Oprah's powerful Golden Globes speech brings the nation to a standing ovation.

Of the many highlights of this year's Golden Globes, it was Oprah Winfrey's Cecil B. DeMille Award acceptance speech that will have people talking for years to come.

Greeted with a standing ovation, Winfrey opened her speech with an anecdote about Sidney Poitier's path to a 1964 Oscar win and 1982 Cecil B. DeMille Award victory. As she stood on stage, becoming the first black woman to  win that same award, she pivoted to events beyond the world of entertainment: the press, the modern political landscape, and the #MeToo movement.  

"We all know the press is under siege these days," she said, a thinly veiled criticism of a president hellbent on labeling information he doesn't like as "fake." "We also know it's the insatiable dedication to uncovering the absolute truth that keeps us from turning a blind eye to corruption and to injustice — to tyrants and victims, and secrets and lies."


"I value the press more than ever before as we try to navigate these complicated times." All GIFs from Golden Globes/YouTube.

"What I know for sure is that speaking your truth is the most powerful tool we all have." — Oprah Winfrey

"I want to say that I value the press more than ever before as we try to navigate these complicated times, which brings me to this: What I know for sure is that speaking your truth is the most powerful tool we all have," she continued. "And I'm especially proud and inspired by all the women who have felt strong enough and empowered enough to speak up and share their personal stories. Each of us in this room are celebrated because of the stories that we tell, and this year we became the story."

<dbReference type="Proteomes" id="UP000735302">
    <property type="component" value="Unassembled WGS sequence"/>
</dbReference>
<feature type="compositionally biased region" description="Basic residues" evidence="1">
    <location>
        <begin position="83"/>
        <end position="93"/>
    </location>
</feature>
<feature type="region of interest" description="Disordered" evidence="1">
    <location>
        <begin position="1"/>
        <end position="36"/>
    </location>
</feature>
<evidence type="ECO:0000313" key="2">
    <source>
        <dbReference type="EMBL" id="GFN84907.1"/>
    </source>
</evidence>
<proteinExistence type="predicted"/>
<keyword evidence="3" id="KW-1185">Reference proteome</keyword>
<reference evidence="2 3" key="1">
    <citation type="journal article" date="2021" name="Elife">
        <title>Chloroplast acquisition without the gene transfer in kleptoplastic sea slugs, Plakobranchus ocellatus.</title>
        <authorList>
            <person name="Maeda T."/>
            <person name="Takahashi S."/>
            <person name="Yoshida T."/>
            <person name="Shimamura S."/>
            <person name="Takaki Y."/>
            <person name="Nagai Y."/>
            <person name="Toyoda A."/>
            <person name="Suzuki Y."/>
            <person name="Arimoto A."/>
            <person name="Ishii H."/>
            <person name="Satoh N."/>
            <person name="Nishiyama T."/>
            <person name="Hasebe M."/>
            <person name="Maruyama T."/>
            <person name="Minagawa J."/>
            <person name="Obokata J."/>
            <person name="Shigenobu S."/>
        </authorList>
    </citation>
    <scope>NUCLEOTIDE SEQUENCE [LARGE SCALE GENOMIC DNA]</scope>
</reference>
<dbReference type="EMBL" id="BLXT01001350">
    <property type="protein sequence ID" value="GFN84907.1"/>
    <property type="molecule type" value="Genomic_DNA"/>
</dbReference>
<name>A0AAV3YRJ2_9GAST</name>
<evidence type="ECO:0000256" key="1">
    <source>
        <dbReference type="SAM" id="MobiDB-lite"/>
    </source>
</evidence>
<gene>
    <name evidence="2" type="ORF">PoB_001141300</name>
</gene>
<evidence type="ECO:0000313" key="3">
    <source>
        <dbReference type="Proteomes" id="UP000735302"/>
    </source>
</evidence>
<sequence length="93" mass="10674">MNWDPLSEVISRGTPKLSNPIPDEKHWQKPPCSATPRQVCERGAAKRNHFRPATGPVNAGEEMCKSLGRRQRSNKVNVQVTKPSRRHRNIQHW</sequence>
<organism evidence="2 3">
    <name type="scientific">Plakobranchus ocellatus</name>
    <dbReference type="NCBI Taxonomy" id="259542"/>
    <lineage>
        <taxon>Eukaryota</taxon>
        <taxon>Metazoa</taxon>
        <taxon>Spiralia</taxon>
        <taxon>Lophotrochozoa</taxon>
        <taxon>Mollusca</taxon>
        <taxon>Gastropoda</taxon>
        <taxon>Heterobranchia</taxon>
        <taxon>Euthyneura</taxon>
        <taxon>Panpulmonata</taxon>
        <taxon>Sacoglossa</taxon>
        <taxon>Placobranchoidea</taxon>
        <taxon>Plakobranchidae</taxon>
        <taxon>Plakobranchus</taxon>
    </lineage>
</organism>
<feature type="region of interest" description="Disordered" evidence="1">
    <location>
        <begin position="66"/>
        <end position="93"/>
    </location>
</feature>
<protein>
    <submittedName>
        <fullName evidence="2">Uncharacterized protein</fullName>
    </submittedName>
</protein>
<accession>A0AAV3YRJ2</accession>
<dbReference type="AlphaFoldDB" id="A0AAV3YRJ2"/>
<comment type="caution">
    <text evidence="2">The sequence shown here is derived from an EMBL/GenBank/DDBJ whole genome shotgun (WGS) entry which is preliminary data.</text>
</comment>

The #MeToo movement is about more than the present; it’s for those in the past who never received justice.

Winfrey told the story of a woman named Recy Taylor, a black woman abducted and assaulted by six white men. Threatened into silence, Taylor died just days ago, her assailants never receiving the retribution they so rightfully deserved.

"She lived as we all have lived, too many years in a culture broken by brutally powerful men," said Winfrey. "For too long, women have not been heard or believed if they dare speak the truth to the power of those men. But their time is up. Their time is up. Their time is up. And I just hope — I just hope that Recy Taylor died knowing that her truth, like the truth of so many other women who were tormented in those years, and even now tormented, goes marching on."

"She lived as we all have lived, too many years in a culture broken by brutally powerful men."

We must "maintain hope for a brighter morning, even during our darkest nights," as a new day waits just beyond the horizon, she said.

Sounding less like an acceptance speech and more like the State of the Union for a nation desperate for hope, Winfrey's impassioned delivery underscored the raw power of the words themselves.

"I want all the girls watching here, now, to know that a new day is on the horizon! And when that new day finally dawns, it will be because of a lot of magnificent women, many of whom are right here in this room tonight, and some pretty phenomenal men, fighting hard to make sure that they become the leaders who take us to the time when nobody ever has to say 'Me Too' again."

"A new day is on the horizon! And when that new day finally dawns, it will be because of a lot of magnificent women."

If you missed it live, you'll really want to watch Winfrey's powerful speech below.

A complete transcript can be found at Harper's Bazaar.

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I'm staring at my screen watching the President of the United States speak before a stadium full of people in North Carolina. He launches into a lie-laced attack on Congresswoman Ilhan Omar, and the crowd boos. Soon they start chanting, "Send her back! Send her back! Send her back!"